A tale of two Gulf spills: A research consortium of 17 institutions from 5 countries studying the impacts of oil spills on the Gulf of Mexico.
2 August 2015:
Day 3 on the Justo Sierra and everyone is starting to figure out their roles. It was a bit of a rough start. At the first site I almost dropped a precious core, and one of our instruments (an oxygen sensor) was not working correctly. By now though, we’ve sorted out the kinks and are beginning to act like a well-oiled machine.
I should back up a bit, my name is Will Overholt and I’m interested in mud, specifically the bacteria that live in mud.
On this cruise I have been collecting the mud to try and discover if the tiny microorganisms (predominantly bacteria) are still reacting to oil from the Ixtoc oil spill. I am interested in a tiny subset of bacteria that can eat oil, and are important in removing oil from the environment. In addition to collecting the mud for analysis back in the lab, we are monitoring the oxygen in the mud to get a sense of how much carbon (food) there is, and what types of bacteria we can expect at different depths.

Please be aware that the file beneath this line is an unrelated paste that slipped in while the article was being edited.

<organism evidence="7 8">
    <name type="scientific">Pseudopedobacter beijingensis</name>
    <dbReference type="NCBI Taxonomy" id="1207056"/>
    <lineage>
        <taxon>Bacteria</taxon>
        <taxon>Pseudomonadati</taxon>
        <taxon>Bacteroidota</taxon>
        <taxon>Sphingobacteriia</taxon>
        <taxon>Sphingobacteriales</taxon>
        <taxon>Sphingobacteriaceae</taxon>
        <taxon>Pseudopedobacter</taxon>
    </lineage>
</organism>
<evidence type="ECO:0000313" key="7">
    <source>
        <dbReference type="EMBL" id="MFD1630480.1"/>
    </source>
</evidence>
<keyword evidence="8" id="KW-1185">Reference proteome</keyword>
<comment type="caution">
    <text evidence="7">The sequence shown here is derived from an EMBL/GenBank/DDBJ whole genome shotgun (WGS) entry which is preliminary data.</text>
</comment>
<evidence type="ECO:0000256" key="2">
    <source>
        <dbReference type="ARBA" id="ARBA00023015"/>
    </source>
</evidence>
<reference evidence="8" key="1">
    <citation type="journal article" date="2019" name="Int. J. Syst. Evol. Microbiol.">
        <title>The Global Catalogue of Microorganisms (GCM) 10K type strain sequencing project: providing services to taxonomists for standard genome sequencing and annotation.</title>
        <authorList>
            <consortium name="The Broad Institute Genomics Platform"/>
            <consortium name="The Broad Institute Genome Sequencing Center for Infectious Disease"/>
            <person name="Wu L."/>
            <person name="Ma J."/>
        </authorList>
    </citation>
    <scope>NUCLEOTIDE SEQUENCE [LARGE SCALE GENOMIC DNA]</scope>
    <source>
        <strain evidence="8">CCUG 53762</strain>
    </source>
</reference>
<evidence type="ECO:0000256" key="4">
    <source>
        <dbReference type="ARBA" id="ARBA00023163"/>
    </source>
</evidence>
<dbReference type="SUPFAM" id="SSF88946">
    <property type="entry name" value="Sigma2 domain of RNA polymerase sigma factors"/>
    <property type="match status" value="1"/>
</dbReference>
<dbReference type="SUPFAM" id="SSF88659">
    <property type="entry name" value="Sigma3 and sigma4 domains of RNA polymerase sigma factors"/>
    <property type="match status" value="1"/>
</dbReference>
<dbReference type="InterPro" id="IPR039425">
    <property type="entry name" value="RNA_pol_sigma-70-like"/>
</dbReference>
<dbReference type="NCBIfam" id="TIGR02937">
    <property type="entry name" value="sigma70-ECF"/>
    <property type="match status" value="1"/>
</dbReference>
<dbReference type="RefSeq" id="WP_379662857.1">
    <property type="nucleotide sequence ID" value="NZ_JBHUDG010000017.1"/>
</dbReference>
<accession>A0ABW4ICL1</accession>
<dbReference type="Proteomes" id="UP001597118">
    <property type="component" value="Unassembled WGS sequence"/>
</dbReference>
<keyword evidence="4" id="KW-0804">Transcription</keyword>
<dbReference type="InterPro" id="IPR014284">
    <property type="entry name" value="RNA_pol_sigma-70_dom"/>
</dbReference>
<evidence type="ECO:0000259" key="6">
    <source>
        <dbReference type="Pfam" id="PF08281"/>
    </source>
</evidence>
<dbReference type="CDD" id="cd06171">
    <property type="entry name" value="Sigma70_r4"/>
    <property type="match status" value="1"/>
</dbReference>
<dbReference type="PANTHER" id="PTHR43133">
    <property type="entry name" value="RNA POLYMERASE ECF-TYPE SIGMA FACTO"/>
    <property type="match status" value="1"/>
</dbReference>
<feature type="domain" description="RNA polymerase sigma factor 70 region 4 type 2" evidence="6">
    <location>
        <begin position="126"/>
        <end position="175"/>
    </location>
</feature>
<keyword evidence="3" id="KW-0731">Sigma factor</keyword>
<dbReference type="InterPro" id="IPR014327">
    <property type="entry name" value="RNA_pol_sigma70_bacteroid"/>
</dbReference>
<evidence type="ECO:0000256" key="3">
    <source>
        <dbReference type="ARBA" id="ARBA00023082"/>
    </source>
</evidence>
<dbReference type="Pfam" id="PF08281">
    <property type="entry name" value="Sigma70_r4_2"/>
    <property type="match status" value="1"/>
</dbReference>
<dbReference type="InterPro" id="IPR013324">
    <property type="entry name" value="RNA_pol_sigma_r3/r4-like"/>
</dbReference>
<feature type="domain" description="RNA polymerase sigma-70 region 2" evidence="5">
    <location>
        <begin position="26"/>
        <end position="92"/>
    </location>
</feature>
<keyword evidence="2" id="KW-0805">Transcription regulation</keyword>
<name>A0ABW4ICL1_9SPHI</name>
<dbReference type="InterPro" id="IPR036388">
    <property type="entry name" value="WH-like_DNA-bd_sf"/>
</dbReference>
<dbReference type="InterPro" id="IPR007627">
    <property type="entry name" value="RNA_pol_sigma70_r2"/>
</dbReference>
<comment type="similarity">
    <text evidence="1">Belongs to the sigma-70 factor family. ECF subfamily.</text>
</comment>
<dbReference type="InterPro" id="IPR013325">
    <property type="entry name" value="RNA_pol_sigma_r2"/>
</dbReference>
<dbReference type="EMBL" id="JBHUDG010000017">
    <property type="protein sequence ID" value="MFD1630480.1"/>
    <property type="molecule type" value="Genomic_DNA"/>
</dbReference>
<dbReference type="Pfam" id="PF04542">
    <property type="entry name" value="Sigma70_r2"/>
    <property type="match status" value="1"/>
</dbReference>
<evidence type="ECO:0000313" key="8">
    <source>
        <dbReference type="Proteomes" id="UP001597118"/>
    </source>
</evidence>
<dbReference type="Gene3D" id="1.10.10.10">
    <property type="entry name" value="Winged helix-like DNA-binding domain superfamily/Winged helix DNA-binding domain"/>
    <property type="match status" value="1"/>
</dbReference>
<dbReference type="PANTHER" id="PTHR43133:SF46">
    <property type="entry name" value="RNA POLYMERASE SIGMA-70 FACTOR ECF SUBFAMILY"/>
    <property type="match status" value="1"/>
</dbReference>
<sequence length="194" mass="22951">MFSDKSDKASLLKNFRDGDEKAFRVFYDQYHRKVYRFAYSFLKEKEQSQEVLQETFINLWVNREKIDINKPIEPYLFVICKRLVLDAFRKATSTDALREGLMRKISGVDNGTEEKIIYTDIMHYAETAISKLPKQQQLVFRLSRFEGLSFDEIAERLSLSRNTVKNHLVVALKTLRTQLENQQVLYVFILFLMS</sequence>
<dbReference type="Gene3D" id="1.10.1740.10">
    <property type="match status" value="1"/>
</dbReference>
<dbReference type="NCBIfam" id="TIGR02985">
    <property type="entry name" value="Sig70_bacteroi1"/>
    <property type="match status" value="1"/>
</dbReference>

On the Justo Sierra, I’m working the 8 – 12 shift with Paco, an engineer from UNAM. Since we’ve figured out the routine, and the sites are still fairly far apart I’ve been able to enjoy a bit of the finer sides of cruise life (namely ridiculously large amounts of delicious food, incredible views, and fantastic company). It’s been so much fun to practice my (awful) Spanish with the very friendly Justo Sierra cruise members as well as with Paco and the other UNAM members, and to learn some of the more interesting Mexican flavored Spanish slang. I’m looking forward to another 2 hours of transit time, before settling down for a long night of playing with mud. Life is pretty good!!
--Will Overholt is a PhD Student at Georgia Tech working in Dr. Joel Kostka's microbial ecology lab.